It’s the post-convention game season — when publishers uncork a flood of new games they wish they could have finished in time for the summer’s gaming conventions — and there are several games in the landing pattern for the Not So Big Anymore Table. So, of course, here I am fiddling with a card game.
Newly deployed to the desktop here in the swamp bunker is Paizo Publishing’s Pathfinder Adventure Card Game. That’s right. A card game based on the themes from the popular Pathfinder RPG. No counters; no hexes. But it does have dice, and some of the cards have stompy things on them like swords and warhammers and spells that go ker-blooey. So I like to think of it as a second cousin to some sort of wargaming.
I’m generally not a fan of card games for a number of reasons. Collectible card games seem like more of an economic struggle between players’ personal pocketbooks than a gaming experience. Some of them aren’t very thematic; others seem simply too complex for my aged brain to comprehend. Hardly any of them are amenable to solitaire play. Pathfinder ACG, however, is looking like a strong favorite to break past my typical objections. Continue reading
When I spend five hours writing about a game that took maybe 45 minutes to play, I suppose I can be accused of obsessive behavior. So it’s time for me to put a quick wind up on my expanded AAR of Space Infantry.
After collecting the two “rescue” points in the last episode, our intrepid Cav squad backtracked a bit into the desert — entering previously explored nodes — then proceeded to enter Cave Complex B. On Turn 18, they entered the complex’s first node and made contact with a force of four AI drones. Continue reading
“Whiskey Tango Foxtrot,” Bernardo’s voice crackled over the comm link. The narrow defile ended at a crevasse that descended steeply into the rocky depths of the uplift. The Pathfinder had pulled out his climbing gear and started down some five minutes earlier. “First Sergeant, you need to see this. Check my video.”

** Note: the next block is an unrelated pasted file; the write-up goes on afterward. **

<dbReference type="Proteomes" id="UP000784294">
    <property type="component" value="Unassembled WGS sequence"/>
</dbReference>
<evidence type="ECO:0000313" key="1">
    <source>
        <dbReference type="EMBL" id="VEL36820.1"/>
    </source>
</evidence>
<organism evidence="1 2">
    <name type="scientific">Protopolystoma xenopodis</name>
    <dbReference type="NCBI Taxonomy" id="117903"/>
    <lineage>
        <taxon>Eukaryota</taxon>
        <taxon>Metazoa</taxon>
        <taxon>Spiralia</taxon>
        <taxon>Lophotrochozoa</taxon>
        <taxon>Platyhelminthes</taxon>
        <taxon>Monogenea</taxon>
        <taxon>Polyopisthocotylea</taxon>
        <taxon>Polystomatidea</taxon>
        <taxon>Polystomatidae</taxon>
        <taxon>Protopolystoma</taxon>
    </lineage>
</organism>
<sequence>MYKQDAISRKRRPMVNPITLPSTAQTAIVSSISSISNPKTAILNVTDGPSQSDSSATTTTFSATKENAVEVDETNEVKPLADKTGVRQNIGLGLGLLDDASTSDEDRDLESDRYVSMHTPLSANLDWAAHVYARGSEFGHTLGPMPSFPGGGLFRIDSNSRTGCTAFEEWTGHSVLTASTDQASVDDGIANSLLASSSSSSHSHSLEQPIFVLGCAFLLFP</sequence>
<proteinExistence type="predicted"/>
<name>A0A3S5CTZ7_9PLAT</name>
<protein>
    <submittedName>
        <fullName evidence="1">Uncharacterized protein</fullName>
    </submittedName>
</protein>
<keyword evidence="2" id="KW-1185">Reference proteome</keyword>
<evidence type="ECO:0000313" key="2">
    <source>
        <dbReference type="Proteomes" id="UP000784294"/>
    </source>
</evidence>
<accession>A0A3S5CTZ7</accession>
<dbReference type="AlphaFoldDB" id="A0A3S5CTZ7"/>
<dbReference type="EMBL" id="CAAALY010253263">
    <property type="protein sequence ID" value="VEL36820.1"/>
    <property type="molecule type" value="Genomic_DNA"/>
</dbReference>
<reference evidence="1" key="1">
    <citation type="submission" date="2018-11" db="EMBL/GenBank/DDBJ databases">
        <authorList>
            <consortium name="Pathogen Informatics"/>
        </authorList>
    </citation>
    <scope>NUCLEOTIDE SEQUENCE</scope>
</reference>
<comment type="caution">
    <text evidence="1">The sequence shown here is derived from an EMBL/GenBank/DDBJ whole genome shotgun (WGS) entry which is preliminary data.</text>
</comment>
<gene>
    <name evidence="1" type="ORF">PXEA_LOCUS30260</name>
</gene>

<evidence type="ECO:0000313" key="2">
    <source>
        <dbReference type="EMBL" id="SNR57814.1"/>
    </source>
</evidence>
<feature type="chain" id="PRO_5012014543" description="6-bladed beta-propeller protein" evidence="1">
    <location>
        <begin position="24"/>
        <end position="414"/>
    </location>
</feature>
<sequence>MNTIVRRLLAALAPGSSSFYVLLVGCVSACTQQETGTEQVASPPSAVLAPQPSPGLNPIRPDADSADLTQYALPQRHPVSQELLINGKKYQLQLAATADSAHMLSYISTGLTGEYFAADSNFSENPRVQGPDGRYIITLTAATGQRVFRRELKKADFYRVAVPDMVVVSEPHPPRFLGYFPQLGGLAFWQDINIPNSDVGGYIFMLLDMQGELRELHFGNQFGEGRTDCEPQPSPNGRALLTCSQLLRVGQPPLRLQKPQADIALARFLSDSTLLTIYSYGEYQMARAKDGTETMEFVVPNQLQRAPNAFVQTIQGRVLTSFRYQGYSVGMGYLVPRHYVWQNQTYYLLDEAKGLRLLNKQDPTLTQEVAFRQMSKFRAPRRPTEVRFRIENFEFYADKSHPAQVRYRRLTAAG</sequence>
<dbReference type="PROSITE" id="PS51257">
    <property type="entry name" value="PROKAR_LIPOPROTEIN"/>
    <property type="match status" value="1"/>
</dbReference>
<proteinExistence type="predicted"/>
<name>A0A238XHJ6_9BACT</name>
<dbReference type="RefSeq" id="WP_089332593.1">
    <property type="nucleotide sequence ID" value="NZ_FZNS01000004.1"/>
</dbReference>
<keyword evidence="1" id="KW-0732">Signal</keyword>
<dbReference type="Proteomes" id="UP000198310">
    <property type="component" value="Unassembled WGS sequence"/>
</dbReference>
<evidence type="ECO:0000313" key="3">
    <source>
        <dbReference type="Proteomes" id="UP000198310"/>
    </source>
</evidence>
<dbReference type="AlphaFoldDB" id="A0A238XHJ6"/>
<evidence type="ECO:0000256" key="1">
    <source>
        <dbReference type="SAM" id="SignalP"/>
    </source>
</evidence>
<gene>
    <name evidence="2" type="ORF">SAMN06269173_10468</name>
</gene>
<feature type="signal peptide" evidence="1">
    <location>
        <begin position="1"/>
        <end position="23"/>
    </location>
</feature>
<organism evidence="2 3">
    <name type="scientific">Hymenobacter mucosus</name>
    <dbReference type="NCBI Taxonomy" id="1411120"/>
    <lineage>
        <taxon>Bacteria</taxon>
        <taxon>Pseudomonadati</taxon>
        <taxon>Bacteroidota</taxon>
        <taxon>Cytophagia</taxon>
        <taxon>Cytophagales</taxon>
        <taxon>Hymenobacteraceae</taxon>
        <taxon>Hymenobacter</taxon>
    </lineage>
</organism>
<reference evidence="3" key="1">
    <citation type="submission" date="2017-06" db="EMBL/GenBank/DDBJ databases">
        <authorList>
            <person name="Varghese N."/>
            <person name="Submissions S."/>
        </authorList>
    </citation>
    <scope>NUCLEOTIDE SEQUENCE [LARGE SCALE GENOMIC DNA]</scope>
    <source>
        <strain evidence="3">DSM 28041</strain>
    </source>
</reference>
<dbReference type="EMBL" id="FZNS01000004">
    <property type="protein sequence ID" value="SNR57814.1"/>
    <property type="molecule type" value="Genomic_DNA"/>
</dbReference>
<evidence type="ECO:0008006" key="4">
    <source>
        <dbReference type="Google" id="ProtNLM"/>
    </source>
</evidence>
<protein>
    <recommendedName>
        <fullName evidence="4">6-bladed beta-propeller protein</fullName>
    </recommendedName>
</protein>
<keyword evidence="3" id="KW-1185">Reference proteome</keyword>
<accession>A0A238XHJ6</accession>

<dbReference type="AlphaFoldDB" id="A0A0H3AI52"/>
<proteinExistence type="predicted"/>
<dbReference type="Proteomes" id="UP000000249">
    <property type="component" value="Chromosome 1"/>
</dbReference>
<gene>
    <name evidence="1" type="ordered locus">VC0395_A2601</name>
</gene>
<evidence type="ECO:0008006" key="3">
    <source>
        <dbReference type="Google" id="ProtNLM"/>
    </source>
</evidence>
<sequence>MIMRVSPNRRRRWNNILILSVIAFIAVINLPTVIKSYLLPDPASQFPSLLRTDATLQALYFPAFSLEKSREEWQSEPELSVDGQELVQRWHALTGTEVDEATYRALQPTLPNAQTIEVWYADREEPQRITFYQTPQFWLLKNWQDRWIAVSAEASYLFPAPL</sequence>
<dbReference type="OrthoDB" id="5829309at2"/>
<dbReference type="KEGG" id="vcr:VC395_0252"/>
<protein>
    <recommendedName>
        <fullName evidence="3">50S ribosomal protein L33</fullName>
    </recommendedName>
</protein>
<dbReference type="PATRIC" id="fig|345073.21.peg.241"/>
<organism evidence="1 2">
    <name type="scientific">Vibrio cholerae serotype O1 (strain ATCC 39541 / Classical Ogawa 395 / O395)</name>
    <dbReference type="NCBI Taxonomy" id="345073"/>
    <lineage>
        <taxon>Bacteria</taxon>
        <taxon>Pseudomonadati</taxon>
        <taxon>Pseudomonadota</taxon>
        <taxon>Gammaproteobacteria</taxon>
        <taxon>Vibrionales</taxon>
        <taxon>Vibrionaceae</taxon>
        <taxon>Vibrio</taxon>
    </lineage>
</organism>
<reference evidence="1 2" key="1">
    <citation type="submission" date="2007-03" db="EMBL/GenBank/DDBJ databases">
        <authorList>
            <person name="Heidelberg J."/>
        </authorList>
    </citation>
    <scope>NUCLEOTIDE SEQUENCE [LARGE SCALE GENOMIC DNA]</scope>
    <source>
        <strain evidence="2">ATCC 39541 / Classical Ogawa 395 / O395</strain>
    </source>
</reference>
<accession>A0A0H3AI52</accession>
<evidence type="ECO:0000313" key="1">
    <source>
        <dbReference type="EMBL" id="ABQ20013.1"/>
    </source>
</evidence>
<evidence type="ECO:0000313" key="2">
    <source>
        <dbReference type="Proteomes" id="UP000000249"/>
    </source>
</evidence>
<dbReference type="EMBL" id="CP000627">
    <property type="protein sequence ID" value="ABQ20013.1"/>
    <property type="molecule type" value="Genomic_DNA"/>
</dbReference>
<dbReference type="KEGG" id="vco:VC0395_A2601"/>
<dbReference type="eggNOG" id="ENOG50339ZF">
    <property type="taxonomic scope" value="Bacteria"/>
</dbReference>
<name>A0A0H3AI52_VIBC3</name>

Reno pulled up Bernardo’s helmet feed. Signal loss caused by all the rock made the image grainy and unstable, but the sergeant recognized a small pile of gear with unmistakable Fleet markings. Continue reading
“I’m not a xenobiologist, but I’ve never seen vegetation like this so close to a sand sea.” SPC Bernardo, the squad’s Pathfinder, crouched underneath the cap of one of the native plants. It looked like a cactus crossed with a very large toad stool. It’s thick, mottled-brown skin sprouted spiny thorns that were easily 10cm long.
Hundreds of the plants covered the top of rocky escarpment which rose 30 or 40 meters from the sand sea. Clumped in groups of five or six plants, they rose maybe 4 meters and the bottoms of their thorny caps extended uniformly to within maybe 1.5 meters of the ground. Tracking down the science party’s survivor in this terrain wasn’t going to be easy. Continue reading
“I don’t suppose you’d believe me if I said I didn’t see it?” SPC Ramsay, the APC driver, asked. The imprint of the boulder was perfectly outlined in the lower front armor of the vehicle.
“Uhhh. No.” Reno looked up at the silvery orb of the planet hanging almost directly overhead. Between 18 Scorpii Alpha’s high albedo and the warm, yellow light of the star that squatted low on the horizon, it was as bright as high noon anywhere on Earth. “Specialist Ramsay, have you just wrecked the taxpayers’ brand-new trak?” Continue reading
The Fast Attack Transport Audie Murphy settled into a geosynchronous orbit above Turnbull I, the largest moon of 18 Scorpii Alpha. On board, the men of B Troop, 1/7 Cav completed their preparations for the mission to come.
The Fleet frigate Congress arrived in orbit 36 hours before them. The plan had been for Congress to wait for the Army transport’s arrival while gathering as much intel as possible. A recon probe sent down to the science station — which had sent out distress calls four days earlier — detected no activity. Video showed the station reduced to rubble. Continue reading